At 10 feet tall, elephant birds, which roamed in the African island of Madagascar thousands of years ago, were the largest birds on Earth before they went extinct between 500 and 1,000 years ago.
A new research now revealed more information about these giant flightless birds.
In a study published in the journal Proceedings of the Royal Society B on Oct. 30, researchers who conducted an analysis of two elephant bird skulls from two species found that these avians were also nocturnal and blind.
"As recently as 500 years ago, very nearly blind, giant flightless birds were crashing around the forests of Madagascar in the dark. No one ever expected that," study researcher Julia Clarke, from the University of Texas Jackson School of Geosciences, said, according to CNN.
The skull of birds fit tightly around their brains so the shape of their skull correlates to the structures of their brain.
Brain reconstruction research showed that the elephant birds' optic nerves, which controlled their eyesight, were incredibly small and almost absent. This means that their vision was poor, making them likely nocturnal creatures.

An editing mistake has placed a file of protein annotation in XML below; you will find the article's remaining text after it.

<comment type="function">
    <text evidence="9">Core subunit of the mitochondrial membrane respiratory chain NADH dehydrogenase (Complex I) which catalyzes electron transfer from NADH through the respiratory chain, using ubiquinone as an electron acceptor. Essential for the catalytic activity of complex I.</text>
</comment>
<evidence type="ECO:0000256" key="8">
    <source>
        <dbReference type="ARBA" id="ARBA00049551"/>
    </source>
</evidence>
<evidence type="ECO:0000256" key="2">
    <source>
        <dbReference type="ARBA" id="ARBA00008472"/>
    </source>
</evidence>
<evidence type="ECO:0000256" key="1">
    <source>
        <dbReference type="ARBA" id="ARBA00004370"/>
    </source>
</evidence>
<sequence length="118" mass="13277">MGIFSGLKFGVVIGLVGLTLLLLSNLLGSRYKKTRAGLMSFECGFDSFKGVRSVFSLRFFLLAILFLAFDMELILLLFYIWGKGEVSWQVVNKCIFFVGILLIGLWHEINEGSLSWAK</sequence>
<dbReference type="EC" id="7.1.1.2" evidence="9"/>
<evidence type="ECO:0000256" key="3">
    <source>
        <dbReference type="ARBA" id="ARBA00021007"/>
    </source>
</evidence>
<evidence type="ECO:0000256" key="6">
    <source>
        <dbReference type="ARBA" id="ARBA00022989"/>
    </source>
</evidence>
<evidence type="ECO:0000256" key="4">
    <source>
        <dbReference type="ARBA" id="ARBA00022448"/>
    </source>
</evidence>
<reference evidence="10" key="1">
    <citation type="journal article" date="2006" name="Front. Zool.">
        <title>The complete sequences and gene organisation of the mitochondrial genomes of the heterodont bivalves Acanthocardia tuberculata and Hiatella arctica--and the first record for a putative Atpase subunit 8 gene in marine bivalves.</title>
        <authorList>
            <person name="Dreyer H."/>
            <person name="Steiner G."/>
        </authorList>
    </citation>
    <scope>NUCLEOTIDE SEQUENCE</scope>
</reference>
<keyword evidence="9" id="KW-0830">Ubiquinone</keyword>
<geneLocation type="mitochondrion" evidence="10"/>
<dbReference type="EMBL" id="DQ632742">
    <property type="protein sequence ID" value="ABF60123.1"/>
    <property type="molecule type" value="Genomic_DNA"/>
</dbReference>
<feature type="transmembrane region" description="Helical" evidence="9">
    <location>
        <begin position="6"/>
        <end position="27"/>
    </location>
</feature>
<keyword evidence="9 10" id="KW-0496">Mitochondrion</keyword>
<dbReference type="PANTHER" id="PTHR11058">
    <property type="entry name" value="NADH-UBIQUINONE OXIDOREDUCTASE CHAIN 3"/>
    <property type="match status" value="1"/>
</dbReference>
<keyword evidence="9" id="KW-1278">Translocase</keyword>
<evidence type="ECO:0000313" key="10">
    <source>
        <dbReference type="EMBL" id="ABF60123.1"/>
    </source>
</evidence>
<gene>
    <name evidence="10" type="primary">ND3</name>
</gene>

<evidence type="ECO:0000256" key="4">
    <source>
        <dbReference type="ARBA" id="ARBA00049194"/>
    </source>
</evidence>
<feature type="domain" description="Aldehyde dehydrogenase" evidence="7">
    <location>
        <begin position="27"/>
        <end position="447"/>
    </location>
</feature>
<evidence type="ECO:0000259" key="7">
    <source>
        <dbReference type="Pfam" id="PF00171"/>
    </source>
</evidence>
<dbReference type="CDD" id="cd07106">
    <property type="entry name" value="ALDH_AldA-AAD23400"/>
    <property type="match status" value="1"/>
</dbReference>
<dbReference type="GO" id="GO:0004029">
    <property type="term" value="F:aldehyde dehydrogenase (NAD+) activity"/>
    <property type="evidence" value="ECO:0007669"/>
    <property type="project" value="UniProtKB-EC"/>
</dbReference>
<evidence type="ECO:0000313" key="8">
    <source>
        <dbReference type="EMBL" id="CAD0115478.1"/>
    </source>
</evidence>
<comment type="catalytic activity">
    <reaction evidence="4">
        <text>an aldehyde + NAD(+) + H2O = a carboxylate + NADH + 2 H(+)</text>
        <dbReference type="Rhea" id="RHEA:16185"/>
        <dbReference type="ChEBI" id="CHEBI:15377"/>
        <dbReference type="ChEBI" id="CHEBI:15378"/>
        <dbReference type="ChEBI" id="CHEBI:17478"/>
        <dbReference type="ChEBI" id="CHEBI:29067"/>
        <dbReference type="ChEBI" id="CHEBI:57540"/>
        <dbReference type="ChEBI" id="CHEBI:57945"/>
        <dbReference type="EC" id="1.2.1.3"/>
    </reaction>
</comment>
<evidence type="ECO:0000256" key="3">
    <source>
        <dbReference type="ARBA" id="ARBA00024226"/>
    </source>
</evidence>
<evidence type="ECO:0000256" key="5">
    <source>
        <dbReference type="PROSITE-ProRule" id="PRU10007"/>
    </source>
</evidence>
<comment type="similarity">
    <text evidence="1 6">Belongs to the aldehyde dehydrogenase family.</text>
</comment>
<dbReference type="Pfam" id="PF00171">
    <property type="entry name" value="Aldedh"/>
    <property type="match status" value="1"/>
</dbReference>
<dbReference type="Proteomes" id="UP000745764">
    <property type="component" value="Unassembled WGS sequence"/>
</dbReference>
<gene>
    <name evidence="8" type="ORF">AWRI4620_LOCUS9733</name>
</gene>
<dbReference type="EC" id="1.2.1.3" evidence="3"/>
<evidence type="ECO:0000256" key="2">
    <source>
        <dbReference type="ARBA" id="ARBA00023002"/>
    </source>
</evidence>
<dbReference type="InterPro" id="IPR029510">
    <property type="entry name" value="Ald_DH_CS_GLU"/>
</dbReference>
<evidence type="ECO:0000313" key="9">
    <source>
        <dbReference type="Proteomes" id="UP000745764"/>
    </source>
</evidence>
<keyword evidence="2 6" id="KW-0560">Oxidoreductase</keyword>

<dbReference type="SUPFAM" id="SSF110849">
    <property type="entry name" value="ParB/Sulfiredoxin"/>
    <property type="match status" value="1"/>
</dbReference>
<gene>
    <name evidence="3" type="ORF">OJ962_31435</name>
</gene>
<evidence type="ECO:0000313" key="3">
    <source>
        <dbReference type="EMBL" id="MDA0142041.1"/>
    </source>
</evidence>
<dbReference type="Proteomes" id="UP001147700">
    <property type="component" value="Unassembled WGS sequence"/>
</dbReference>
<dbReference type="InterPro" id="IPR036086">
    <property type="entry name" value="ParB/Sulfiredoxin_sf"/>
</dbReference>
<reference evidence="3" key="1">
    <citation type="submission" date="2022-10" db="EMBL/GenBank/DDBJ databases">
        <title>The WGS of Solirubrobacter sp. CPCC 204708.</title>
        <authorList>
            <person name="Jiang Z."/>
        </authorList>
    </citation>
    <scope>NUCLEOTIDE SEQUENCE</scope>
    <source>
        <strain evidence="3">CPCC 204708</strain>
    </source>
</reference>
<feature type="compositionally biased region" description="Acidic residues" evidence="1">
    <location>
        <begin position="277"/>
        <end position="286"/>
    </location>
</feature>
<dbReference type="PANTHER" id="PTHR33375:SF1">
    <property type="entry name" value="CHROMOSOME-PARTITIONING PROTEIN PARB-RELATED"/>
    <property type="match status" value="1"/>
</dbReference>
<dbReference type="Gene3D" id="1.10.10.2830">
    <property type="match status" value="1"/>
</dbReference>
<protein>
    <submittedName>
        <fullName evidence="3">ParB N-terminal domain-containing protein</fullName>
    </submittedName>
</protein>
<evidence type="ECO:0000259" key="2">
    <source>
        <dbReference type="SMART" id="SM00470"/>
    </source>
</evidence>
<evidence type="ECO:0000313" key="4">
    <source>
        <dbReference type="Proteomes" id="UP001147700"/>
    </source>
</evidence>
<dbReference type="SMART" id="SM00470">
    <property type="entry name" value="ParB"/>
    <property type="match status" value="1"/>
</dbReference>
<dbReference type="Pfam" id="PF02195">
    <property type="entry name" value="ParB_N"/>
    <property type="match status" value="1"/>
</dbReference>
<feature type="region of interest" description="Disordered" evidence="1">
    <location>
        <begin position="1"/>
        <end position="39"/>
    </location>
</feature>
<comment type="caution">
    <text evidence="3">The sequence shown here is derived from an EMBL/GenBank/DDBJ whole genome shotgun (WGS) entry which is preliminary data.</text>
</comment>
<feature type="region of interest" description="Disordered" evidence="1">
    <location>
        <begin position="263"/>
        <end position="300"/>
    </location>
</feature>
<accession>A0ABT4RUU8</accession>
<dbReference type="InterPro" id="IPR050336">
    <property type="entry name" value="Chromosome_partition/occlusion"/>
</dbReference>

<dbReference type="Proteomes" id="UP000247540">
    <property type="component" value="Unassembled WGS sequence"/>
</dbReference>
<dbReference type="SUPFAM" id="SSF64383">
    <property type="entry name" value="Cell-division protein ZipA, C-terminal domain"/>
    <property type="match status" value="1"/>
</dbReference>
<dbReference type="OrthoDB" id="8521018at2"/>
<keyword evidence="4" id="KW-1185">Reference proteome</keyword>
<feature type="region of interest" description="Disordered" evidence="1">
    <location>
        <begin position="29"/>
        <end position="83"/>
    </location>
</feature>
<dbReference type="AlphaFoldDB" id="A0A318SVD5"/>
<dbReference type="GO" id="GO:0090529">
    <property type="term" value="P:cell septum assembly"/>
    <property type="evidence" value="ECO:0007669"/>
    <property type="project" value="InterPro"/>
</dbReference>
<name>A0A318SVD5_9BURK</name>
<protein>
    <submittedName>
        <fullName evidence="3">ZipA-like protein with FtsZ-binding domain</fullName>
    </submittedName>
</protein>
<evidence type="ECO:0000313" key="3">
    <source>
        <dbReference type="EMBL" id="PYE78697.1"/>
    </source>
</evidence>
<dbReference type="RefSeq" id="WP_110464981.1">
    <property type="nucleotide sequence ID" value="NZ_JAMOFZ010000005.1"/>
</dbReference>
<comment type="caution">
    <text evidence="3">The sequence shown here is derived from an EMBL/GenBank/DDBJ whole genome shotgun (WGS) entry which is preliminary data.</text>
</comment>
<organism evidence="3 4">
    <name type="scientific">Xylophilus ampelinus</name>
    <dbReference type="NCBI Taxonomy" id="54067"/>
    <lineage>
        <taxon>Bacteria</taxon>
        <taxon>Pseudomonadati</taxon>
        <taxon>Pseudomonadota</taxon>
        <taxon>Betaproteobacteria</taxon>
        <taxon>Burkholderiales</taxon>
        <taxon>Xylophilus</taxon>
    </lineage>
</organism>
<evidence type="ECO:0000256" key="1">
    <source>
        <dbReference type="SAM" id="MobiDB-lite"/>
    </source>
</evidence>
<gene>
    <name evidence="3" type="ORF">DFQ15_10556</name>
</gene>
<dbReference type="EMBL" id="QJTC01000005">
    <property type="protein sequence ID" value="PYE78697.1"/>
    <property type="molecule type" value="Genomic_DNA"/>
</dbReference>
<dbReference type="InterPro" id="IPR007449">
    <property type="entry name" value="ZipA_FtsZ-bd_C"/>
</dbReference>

Study author Christopher Torres, from the University of Texas at Austin, explained that a nocturnal lifestyle tends to be an evolutionary response either when it becomes too dangerous to come out during the day or when a creature's prey comes out at night.
Since elephant birds had no known predator and were herbivorous, nocturnality could have been a trait that they inherited from an ancestor, which they likely shared with kiwis.
Elephant birds were similar to modern-day ostriches and emus, which are big and flightless. These birds, however, are active during the day and have good eyesight.
The findings of the new research suggest that the elephant birds may be more closely related to kiwis in New Zealand which are about the same size as chickens, and are also nocturnal and have poor vision.
"I was surprised that the visual system is so small in a bird this big," bird brain evolution expert Andrew Iwaniuk, from the University of Lethbridge who was not involved in the study, said, according to Eurekalert.
"For a bird this large to evolve a nocturnal lifestyle is truly bizarre and speaks to an ecology unlike that of their closest relatives or any other bird species that we know of."Studies have shown that elephants birds were able to outlive initial contact with humans by many thousands of years. Torres said that the elephant birds being nocturnal may help explain why these birds were able to coexist with humans for this long.